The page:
Horse research in Britain set to benefit hoarse humans


A new research technique developed to investigate Strangles in horses has helped scientists in human medicine better understand the bacteria that causes many of us to become hoarse.

World-leading scientists at the Houston Methodist Research Institute, working with the British-based Animal Health Trust, have identified new genes linked to how Streptococcus pyogenes, the infection responsible for a sore throat, survives in saliva from people.

The technique they used to support this discovery was developed by the trust to better understand Streptococcus equi, which causes Strangles, where horses suffer from large pus-filled abscesses in their throat and neck.

With an estimated 600 outbreaks of Strangles each year in Britain alone, the trust has spent many years examining how the bug causes disease, to be able to develop effective vaccines to prevent such outbreaks occurring in the first instance.

To do this, its scientists constructed a new method for identifying the most important genes for the bug’s survival in different conditions. It is this technique that has been shared with human medicine counterparts, enabling the analysis of this human pathogen.

This example of the transfer of knowledge between veterinary and human research under the umbrella of “one medicine” has huge potential to enhance scientific knowledge to the benefit of both animals and humans.

The head of bacteriology with the trust, Dr. Andrew Waller, said he was delighted that a technique developed at the trust to learn more about S. equi and Strangles had provided new results that could benefit people, too.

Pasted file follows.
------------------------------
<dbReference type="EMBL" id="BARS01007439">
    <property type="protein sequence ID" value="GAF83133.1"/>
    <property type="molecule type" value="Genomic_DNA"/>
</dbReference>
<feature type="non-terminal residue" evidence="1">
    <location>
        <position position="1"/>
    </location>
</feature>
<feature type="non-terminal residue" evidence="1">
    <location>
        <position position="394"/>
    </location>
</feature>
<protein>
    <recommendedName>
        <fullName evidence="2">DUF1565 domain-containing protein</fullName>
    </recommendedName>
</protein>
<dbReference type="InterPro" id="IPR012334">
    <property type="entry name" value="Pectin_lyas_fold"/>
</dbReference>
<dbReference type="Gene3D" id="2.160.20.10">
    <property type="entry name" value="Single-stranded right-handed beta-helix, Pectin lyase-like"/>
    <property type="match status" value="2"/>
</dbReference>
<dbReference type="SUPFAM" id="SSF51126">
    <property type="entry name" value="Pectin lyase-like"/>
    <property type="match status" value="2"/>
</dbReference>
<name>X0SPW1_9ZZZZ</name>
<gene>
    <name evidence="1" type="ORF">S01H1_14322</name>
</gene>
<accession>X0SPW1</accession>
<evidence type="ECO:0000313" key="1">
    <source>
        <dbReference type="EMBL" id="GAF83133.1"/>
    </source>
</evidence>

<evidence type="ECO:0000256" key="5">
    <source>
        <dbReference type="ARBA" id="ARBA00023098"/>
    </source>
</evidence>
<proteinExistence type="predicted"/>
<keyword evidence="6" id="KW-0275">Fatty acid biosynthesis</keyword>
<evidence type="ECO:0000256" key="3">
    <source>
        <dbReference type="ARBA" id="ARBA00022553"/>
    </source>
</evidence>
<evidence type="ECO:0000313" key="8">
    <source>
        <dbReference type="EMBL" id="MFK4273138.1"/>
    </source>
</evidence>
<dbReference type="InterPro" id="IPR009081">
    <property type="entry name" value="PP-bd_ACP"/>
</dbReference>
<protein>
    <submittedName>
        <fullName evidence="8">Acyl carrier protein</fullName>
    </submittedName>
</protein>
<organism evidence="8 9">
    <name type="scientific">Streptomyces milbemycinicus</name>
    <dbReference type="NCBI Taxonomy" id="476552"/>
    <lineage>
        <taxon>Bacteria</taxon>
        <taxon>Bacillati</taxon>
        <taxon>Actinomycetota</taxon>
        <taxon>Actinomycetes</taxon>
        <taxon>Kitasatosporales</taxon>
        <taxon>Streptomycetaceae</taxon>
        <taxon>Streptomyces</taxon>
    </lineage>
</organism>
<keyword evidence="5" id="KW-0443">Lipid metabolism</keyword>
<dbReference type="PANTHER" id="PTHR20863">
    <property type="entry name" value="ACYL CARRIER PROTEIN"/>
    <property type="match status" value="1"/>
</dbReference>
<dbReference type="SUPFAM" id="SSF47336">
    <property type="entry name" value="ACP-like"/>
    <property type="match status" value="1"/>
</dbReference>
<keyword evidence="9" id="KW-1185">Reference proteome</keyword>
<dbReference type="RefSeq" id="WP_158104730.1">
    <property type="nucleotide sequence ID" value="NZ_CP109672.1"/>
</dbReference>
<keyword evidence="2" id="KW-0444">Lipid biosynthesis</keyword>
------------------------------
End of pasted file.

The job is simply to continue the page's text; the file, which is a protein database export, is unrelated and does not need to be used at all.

“We have learnt a huge amount about our bug through following the work being done on human diseases, and it is great to be able to give something back in return.

“This study highlights the similarities of animal and human pathogens. We hope that our technique will also prove useful for the study and prevention of other diseases, regardless of the animal they affect.”

Humans at risk

The number of cases of infections caused by S. pyogenes around the world has increased dramatically over the past 20 years. This bug is responsible for an estimated 600 million cases of pharyngitis (a sore throat) in people each year. The bacteria is also responsible for a further 100 million cases of invasive disease including scarlet fever, acute rheumatic fever and the flesh-eating disease necrotising fasciitis, the onset of which often follows on from initial cases of pharyngitis.

However, despite the cost to human health, relatively little is known about which of the 1800 or so genes in S. pyogenes are required for it to infect people, and persist in their throats.

Helped by horses

The process of unravelling the disease-causing processes of bacteria has traditionally needed to be carried out one gene at a time. However, the new trust technique enables the importance of every gene in the bug to be tested at once.

The Houston scientists were quickly able to identify 92 genes that were needed by S. pyogenes to grow in human saliva in the lab, replicating the critical first stage required on the path it uses to cause disease in people.

“The ability to establish the importance of every gene in Streptococcus pyogenes within one experiment has the potential to accelerate research into this important human pathogen,” explains Dr James Musser, Professor of Pathology and Genome Medicine at the Houston Methodist Research Institute.

“In follow-on tests, we were immediately able to confirm that six of these new genes really did affect growth in human saliva, suggesting that this new information has exciting potential for developing novel therapeutics and vaccines with which to improve human health.”

A paper on the saliva-related research has been published in the open-access journal of the American Society for Microbiology, mSphere.

Novel Genes Required for the Fitness of Streptococcus pyogenes in Human Saliva
Luchang Zhu, Amelia R. L. Charbonneau, Andrew S. Waller, Randall J. Olsen, Stephen B. Beres, James M. Musser
DOI: 10.1128/mSphereDirect.00460-17

The study, published under a Creative Commons License, can be read here

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